Feeding manatees or giving them water is against the law. Doing so can result in behavior modification and changes to their natural feeding patterns, or they may be fed items that are not part of their natural diet. Manatees are skilled at finding sources of fresh water as they travel and do not need supplemental water from humans. Feeding or giving water to manatees may also lead them to lose their fear of humans. “Tamed” manatees may approach a boat expecting food or water, only to be injured or killed by a propeller or become entangled in fishing gear. Manatees also sometimes like to feed on the vegetation that gets wrapped around the boat’s propeller. Before starting the engine, always check around your boat for manatees.
Feeding manatees or giving them water is against the law. In most areas in which manatees are found, there is enough vegetation to sustain a healthy manatee population. In addition to seagrass, manatees also eat other submerged, floating, and emergent plants. Decline of aquatic vegetation has led to an unusual number of manatee deaths in and around the Indian River Lagoon, on Florida’s east coast. In response, a supplemental feeding program trial was conducted with the required permits by the Florida Fish and Wildlife Conservation Commission and U.S. Fish and Wildlife Service. The program was designed and monitored by wildlife experts to limit manatees’ exposure to humans and taking into account their dietary needs. It was also designed to create little disturbance in the surrounding ecosystem. Even in this area, it is still illegal for individuals to feed or give water to manatees.
The best way to appreciate manatees is from a respectful distance. Natural manatee behavior can be disrupted by humans who approach manatees too closely. Observing manatees at a distance provides the best opportunity to observe their natural behaviors.
Manatee calves are dependent on their mothers for up to two years. Not only do mothers feed their calves, but they also teach them essential survival skills. Calves that are separated from their mothers may not be reunited. For example, if a mother swims away while a calf is being petted, the calf may not find its way back to her. Manatee calves cannot survive on their own.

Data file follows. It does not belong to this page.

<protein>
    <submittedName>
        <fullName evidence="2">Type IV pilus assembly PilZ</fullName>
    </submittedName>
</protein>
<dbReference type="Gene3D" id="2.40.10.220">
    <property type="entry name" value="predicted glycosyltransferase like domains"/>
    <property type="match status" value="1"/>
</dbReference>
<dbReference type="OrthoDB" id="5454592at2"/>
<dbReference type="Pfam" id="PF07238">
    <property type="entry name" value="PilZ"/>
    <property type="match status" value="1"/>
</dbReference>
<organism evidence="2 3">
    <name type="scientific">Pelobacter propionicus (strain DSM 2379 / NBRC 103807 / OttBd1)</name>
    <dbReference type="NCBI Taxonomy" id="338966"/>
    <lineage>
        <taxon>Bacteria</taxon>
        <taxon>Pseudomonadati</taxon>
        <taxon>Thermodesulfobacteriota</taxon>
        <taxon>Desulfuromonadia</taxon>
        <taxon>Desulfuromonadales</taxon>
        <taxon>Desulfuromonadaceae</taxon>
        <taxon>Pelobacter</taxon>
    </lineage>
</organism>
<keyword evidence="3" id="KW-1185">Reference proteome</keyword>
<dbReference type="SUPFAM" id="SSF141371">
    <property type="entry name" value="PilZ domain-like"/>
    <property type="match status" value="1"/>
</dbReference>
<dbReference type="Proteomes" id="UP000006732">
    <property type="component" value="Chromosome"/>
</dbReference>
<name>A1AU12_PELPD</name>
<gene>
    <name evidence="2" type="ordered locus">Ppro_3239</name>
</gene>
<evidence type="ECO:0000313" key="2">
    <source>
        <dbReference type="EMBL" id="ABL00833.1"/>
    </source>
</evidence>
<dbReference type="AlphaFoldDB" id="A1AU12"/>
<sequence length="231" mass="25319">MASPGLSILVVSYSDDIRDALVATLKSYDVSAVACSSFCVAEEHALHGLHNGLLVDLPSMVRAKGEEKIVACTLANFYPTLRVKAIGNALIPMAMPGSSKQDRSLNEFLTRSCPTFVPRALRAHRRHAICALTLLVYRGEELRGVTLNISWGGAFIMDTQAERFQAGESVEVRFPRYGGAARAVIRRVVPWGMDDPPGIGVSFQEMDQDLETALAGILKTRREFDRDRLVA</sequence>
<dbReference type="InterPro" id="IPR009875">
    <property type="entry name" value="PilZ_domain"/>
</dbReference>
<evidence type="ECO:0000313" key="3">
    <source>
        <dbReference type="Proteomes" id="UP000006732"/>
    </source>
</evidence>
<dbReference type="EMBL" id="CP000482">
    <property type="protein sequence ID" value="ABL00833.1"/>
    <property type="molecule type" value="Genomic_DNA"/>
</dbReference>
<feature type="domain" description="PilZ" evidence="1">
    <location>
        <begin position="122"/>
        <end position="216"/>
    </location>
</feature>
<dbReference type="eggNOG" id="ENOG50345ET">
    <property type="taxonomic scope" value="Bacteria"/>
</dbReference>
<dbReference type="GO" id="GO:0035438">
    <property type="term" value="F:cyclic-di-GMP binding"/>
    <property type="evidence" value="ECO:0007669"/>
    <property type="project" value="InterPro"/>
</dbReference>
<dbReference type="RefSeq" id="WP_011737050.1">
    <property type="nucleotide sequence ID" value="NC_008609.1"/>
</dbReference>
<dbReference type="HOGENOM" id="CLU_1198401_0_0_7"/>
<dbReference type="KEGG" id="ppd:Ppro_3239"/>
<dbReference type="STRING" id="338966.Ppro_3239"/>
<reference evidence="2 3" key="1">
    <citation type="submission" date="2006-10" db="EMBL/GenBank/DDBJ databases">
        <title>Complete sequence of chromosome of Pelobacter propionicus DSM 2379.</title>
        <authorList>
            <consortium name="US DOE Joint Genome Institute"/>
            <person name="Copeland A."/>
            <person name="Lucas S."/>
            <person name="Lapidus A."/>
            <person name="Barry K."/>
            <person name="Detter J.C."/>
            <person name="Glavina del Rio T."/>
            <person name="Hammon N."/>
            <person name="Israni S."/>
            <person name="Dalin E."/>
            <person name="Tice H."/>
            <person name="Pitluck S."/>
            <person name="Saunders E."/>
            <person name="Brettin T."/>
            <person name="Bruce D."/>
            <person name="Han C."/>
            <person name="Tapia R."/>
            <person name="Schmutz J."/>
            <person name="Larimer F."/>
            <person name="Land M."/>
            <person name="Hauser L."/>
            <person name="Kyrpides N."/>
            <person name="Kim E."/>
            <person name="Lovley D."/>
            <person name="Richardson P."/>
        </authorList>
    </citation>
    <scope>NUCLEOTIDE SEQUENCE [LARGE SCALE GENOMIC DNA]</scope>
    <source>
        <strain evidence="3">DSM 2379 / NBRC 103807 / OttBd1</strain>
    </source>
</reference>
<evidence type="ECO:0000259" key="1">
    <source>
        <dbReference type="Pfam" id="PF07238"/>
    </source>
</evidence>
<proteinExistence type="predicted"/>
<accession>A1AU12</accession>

This type of behavior is typical of manatee mating herds. It can be quite dramatic with lots of movement and splashing, especially if it takes place in shallow water. This activity can attract people who are either curious about what’s going on or concerned that the manatees are injured, stranded, or in distress. However, it is important to observe this natural behavior from a respectful distance. Any disturbances may disrupt this the mating herd and jeopardize the reproductive cycle. Additionally, adult manatees are large, powerful creatures. It can be dangerous to approach or interfere with a mating herd.
[i] “Ryan Waterman, Fla. Man, arrested for allegedly harassing a manatee.” CBS News, 19 Feb. 2013, https://www.cbsnews.com/news/ryan-waterman-fla-man-arrested-for-allegedly-harassing-a-manatee/. Accessed 29 Aug. 2022.
[ii] “Woman who rode manatee at Fort De Soto turns herself in.” Tampa Bay Times, 2 Oct. 2012, https://www.tampabay.com/news/publicsafety/crime/woman-who-rode-manatee-at-fort-de-soto-turns-herself-in/1254405/. Accessed 29 Aug. 2022.
[iii] Suarez Sang, Lucia I. “Florida man splashes water at manatees, lands in jail.” Fox News, 1 May 2018. https://www.foxnews.com/us/florida-man-splashes-water-at-manatees-lands-in-jail. Accessed 29 Aug. 2022.
[iv] Joseph, Chris. “Florida men who cannonballed onto manatees and posted it on YouTube sentenced.” Broward Palm Beach New Times. 20 Jun. 2014. https://www.browardpalmbeach.com/news/florida-men-who-cannonballed-onto-manatees-and-posted-it-on-youtube-sentenced-6464495. Accessed 29 Aug. 2022.
[v] “One day of fishing, 30 days in prison.” Soundings, 6 May 2008. https://www.soundingsonline.com/news/one-day-of-fishing-30-days-in-prison. Accessed 29 Aug. 2022.